The leader of the United Nations has joined the reconvened Cyprus negotiations to encourage the Greek and Turkish Cypriot leaders to grasp the opportunity for peace and end a stalemate that has kept their island divided for more than four decades.
U.N. Secretary General Antonio Guterres got off the plane from New York early Friday morning and immediately set to work at the negotiating table.
As cheer leader in chief, Guterres says he is encouraged by the determination and commitment of the participants to find a solution to this thorny problem. He says the conference offers an historic opportunity to reach a comprehensive settlement to the conflict that has divided Cyprus for far too long.
“The road back to Switzerland has not been easy. But, the path to lasting peace never is,” Guterres said. “To get to this point, the leaders have overcome significant challenges and are making unprecedented progress. I salute their determination and common vision, which has led them here.”
Alpine village hosts talks
Conference participants include the Greek and Turkish Cypriot leaders, representatives of the three guarantor powers — Greece, Turkey, and Britain, and senior European Union officials. The talks are taking place in the Alpine village of Crans-Montana, chosen for its seclusion and beauty.
Guterres says he firmly believes that through determination and political will, it will be possible to clear the final hurdles. He says the participants have declared their readiness to find a solution.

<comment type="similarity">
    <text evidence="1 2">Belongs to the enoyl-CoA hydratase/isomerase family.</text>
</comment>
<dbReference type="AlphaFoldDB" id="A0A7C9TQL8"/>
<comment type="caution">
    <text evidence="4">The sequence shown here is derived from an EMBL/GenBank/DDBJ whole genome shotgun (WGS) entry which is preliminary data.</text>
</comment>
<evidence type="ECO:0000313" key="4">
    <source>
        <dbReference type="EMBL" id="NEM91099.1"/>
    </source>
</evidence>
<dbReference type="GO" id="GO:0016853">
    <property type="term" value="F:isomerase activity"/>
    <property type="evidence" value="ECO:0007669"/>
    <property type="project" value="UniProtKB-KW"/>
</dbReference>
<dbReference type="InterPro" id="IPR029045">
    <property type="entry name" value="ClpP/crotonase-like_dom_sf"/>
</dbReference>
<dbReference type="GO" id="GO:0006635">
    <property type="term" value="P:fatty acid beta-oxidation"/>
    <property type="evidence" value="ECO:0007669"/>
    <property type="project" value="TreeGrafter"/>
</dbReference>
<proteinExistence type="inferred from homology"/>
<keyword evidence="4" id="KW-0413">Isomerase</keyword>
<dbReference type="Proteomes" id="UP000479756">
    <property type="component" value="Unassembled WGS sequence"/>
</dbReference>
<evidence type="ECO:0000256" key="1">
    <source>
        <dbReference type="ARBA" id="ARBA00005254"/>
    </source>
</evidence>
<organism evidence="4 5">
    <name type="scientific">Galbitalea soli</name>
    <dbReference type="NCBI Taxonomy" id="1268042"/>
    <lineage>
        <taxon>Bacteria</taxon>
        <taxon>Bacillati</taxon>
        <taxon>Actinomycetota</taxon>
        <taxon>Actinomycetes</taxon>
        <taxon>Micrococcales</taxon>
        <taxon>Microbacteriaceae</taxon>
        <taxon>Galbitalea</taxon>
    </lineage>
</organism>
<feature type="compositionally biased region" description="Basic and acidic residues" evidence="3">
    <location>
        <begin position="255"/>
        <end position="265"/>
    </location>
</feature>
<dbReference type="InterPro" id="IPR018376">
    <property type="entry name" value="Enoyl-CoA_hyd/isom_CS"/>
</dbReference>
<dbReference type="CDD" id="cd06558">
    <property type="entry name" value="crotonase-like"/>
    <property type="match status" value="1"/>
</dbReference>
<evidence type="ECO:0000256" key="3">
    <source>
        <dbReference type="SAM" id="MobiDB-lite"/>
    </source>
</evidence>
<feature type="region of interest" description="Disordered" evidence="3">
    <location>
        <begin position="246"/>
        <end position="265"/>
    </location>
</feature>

“They have also demonstrated an awareness of this historic opportunity and the responsibility they share for a successful outcome.” Guterres said. “And, I call on the leaders and the other participants in the conference to heed the call for peace of thousands of Cypriots at rallies on the island this week. The voices in support of a solution are indeed getting louder.”
Turkish troops a sticking point
Guterres notes some sensitive and difficult issues remain to be resolved. Chief among them are guarantees of safety for each of the divided communities.
The major sticking point is the 35,000 Turkish troops stationed in north Cyprus. The Greek community views them as a danger and wants them to leave. On the other hand, the Turkish Cypriots see the troops as a guarantee of their safety.
Guterres says compromises will have to be worked out. But, he adds the security of one community cannot come at the expense of the other.